Differentiated Instruction Students can work in pairs on the worksheet. Students can work with the teacher in a small group setting. Depth of Knowledge Level 3 - complex reasoning task Students are expected to use their knowledge about a concept and apply it to a new idea. Information needs to be categorized and supported during the discussion. Objectives Instructional Procedures Students will be able to: 1. Define a word by using categories, characteristics, and examples Opening 1. The teacher will explain how using word maps can help them to understand new vocabulary words. Show students the large replica of a word map and introduce each section. 2. Teacher will use the Food Guide Pyramid chart to review the six food groups (Grain Group, Fruit Group, Vegetable Group, Milk Group, Meat Group, and Fats & Sweets).

Grade 1 Reading: Word Maps - 2

Lesson Plan by a Non-Rhode Island Educator

3. The teacher will continue the discussion focused on the difference between fruits and vegetables. 4. The carrot will be shown to the class. 5. The teacher will explain the Word Map and fill in information on the category it belongs to. 6. The teacher will discuss/ brainstorm the characteristics of a carrot with the class. These ideas should be posted on chart paper. 7. Using the large replica of the Word Map, the teacher will fill in information about the carrot. She will need to choose the most distinctive characteristic from the list the students generated or suggest some others. Engagement 1. Display an apple for the group and ask the students to think of the Food Guide Pyramid. Ask the students in which group does the apple belong. 2. The class will discuss characteristics (What is it like?) of an apple. The teacher should list the students' responses on chart paper. 3. The teacher will begin to record some information on the characteristics using another large replica of the Word Map. Each student should have a handout with a copy of the Word Map. The students should also begin to fill in their own copy of the Word Map. The students may choose from the ideas discussed or develop their own. 4. The class will continue to discuss the other categories on the Word Map. The teacher needs to continue to list students' responses from the discussion on chart paper. 5. The students continue to fill in their maps with the ideas discussed or develop their own ideas. 6. Once the Word Maps are complete, the students may enjoy an "apple snack." Closure 1. The teacher needs to remind students, "When you are learning new words, it will be easier to remember the word if you think of the category it belongs to or if you remember something important about it. Looking at all the information in our word map and thinking about new words using those key questions will help you learn new vocabulary. We also know that good readers want to learn new words everyday." Assessment Students will be assessed through: 1. Teacher observation and anecdotal notes of participation within the large group 2. Handout ~ verifying characteristics, non-characteristics, and examples that were specific to the vocabulary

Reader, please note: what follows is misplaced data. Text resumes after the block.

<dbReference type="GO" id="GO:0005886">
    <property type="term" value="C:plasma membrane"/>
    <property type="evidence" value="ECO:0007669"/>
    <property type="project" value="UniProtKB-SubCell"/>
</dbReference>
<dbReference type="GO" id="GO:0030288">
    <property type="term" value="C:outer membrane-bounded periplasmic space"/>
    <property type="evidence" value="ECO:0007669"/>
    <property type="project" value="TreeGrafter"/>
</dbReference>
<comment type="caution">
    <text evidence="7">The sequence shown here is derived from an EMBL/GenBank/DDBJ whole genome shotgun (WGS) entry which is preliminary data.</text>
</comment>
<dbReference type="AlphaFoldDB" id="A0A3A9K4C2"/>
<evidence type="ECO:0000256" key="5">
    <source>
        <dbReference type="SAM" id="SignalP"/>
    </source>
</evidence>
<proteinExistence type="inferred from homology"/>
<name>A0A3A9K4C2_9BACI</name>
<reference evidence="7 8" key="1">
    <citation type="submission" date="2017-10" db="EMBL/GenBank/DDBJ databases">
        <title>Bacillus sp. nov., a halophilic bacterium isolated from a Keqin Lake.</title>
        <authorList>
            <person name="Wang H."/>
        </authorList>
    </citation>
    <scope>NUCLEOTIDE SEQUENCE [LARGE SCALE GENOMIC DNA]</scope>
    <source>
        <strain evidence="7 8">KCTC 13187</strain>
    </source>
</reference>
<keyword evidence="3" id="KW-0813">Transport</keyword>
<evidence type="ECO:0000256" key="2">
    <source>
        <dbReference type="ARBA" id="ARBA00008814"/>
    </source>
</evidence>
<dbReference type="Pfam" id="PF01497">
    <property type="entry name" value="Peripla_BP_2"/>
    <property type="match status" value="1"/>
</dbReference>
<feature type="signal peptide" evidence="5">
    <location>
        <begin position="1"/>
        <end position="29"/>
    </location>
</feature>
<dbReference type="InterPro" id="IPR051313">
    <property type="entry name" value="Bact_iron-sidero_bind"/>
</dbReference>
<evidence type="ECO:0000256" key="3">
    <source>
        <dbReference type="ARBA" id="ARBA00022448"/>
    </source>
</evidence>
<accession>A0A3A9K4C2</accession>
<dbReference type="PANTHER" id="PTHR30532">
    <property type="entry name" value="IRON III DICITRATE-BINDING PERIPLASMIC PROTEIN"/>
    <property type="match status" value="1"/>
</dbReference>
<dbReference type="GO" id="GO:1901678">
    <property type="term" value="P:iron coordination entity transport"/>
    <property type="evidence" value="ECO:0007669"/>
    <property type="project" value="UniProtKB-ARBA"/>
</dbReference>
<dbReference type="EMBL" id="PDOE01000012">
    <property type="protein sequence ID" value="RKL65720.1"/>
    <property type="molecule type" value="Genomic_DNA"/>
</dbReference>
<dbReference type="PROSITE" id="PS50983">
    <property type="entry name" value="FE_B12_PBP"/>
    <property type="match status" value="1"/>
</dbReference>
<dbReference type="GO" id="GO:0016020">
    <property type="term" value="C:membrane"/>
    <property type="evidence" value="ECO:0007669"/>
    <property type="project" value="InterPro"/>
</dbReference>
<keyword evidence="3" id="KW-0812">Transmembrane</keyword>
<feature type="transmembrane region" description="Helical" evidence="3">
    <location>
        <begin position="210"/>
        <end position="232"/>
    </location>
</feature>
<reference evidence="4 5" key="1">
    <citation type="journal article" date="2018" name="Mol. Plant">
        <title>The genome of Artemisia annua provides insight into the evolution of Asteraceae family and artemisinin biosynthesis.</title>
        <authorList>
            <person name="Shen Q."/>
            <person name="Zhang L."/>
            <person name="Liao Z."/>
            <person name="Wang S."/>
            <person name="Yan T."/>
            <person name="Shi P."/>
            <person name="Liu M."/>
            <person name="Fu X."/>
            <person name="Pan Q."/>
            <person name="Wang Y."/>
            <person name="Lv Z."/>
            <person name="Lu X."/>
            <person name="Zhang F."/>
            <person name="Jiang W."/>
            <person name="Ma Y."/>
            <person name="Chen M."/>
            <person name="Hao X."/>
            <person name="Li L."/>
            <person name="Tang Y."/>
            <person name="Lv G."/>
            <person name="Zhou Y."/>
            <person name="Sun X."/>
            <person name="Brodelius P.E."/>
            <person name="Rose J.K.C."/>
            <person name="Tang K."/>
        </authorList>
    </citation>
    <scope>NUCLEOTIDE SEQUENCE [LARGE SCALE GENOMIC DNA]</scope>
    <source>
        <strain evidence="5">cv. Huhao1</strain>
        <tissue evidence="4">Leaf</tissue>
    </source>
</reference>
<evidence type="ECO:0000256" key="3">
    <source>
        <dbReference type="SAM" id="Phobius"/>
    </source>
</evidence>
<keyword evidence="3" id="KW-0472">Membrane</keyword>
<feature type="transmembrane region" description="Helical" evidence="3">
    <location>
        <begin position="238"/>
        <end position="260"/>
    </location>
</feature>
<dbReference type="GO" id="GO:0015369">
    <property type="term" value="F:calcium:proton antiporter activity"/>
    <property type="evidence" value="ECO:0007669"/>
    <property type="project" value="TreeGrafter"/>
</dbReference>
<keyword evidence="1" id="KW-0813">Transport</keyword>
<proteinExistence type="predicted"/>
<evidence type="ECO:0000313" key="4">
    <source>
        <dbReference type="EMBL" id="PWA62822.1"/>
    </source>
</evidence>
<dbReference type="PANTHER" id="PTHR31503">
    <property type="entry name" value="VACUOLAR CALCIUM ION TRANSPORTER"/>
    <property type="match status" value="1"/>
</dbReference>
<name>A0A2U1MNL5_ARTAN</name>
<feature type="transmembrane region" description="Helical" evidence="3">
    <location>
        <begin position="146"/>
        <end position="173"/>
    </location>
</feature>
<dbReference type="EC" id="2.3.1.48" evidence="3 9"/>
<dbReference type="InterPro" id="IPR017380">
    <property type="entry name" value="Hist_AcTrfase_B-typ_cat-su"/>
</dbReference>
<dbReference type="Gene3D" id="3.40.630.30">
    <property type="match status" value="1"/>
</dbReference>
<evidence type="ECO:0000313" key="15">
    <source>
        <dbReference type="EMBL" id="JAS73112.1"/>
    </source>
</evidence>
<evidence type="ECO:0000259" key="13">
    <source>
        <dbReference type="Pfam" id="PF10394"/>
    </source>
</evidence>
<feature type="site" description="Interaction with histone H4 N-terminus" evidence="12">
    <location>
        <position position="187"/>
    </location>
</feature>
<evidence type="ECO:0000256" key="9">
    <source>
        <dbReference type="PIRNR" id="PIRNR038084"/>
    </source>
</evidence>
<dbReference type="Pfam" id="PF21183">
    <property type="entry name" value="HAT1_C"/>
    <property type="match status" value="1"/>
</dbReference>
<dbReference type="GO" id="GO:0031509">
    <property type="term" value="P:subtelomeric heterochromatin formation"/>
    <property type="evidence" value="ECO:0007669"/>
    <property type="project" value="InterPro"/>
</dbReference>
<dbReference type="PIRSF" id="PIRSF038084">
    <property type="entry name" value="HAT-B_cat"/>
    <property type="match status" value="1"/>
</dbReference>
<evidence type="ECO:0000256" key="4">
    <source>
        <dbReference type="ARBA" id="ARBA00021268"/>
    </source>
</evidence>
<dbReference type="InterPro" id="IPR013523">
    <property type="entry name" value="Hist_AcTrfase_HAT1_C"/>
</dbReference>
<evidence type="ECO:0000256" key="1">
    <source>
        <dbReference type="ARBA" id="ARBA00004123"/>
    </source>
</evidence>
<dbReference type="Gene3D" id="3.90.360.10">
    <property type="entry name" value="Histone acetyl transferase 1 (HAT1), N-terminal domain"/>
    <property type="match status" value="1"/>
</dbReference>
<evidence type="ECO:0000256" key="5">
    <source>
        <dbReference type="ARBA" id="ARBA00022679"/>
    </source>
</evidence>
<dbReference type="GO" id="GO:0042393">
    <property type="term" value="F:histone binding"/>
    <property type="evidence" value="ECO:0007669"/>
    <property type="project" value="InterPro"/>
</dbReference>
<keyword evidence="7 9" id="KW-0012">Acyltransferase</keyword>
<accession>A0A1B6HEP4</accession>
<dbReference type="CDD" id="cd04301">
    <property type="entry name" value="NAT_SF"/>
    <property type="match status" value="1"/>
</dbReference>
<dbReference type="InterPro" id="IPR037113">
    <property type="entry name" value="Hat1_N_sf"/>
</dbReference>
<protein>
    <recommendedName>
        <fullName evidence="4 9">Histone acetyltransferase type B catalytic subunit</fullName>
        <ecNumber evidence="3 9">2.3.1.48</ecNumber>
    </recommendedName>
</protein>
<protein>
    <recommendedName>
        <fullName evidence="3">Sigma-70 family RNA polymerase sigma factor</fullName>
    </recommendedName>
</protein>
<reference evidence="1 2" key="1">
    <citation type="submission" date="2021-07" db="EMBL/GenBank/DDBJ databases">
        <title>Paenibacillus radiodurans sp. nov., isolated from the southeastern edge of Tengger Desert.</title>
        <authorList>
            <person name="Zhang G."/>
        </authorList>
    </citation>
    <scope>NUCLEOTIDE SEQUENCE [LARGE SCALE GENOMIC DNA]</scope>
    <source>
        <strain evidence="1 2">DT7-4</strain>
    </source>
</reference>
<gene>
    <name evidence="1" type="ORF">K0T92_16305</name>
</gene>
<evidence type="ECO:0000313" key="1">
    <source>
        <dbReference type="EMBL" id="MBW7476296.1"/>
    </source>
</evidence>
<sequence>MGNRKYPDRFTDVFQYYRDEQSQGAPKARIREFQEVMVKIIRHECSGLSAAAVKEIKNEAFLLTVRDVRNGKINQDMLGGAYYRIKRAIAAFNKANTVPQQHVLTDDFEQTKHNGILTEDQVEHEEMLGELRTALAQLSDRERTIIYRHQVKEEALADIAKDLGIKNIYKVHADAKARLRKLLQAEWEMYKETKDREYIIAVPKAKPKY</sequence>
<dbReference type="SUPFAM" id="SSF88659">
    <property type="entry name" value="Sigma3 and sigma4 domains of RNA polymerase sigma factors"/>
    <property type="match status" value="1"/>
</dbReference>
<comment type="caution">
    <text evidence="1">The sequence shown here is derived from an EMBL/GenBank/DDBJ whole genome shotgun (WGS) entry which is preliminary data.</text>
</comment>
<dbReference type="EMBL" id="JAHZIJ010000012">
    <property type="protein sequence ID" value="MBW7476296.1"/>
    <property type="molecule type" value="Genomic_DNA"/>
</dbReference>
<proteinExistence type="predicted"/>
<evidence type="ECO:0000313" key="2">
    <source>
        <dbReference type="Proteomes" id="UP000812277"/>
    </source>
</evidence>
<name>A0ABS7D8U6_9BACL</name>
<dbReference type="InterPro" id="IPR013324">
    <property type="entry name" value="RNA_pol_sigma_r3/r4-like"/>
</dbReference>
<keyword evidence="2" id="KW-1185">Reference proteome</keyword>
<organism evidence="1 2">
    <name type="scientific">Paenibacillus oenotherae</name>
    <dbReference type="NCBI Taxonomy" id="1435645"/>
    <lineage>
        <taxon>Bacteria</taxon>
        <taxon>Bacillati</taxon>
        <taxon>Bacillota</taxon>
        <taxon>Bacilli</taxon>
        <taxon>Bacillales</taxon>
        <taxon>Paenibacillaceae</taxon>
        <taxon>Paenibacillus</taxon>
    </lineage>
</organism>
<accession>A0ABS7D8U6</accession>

Lesson Plan by a Non-Rhode Island Educator

Grade 1 Reading: Word Maps - 3

Word Map

What is it?

What is it not like?

What is it like?

What are some examples?

Lesson Plan by a Non-Rhode Island Educator

Grade 1 Reading: Word Maps Template - 1

Word Map - Example

What is it?

Vegetable

What is it not like?

Not like a cantaloupe

What is it like?

It's orange with a green top

Not like an ice cream cone

Carrot

Cone like shape

Not like a banana

Crunches when you eat it fresh

Baby Carrots

Carrot Sticks

Cooked Carrots

What are some examples?

Lesson Plan by a Non-Rhode Island Educator

Grade 1 Reading: Word Maps Example - 1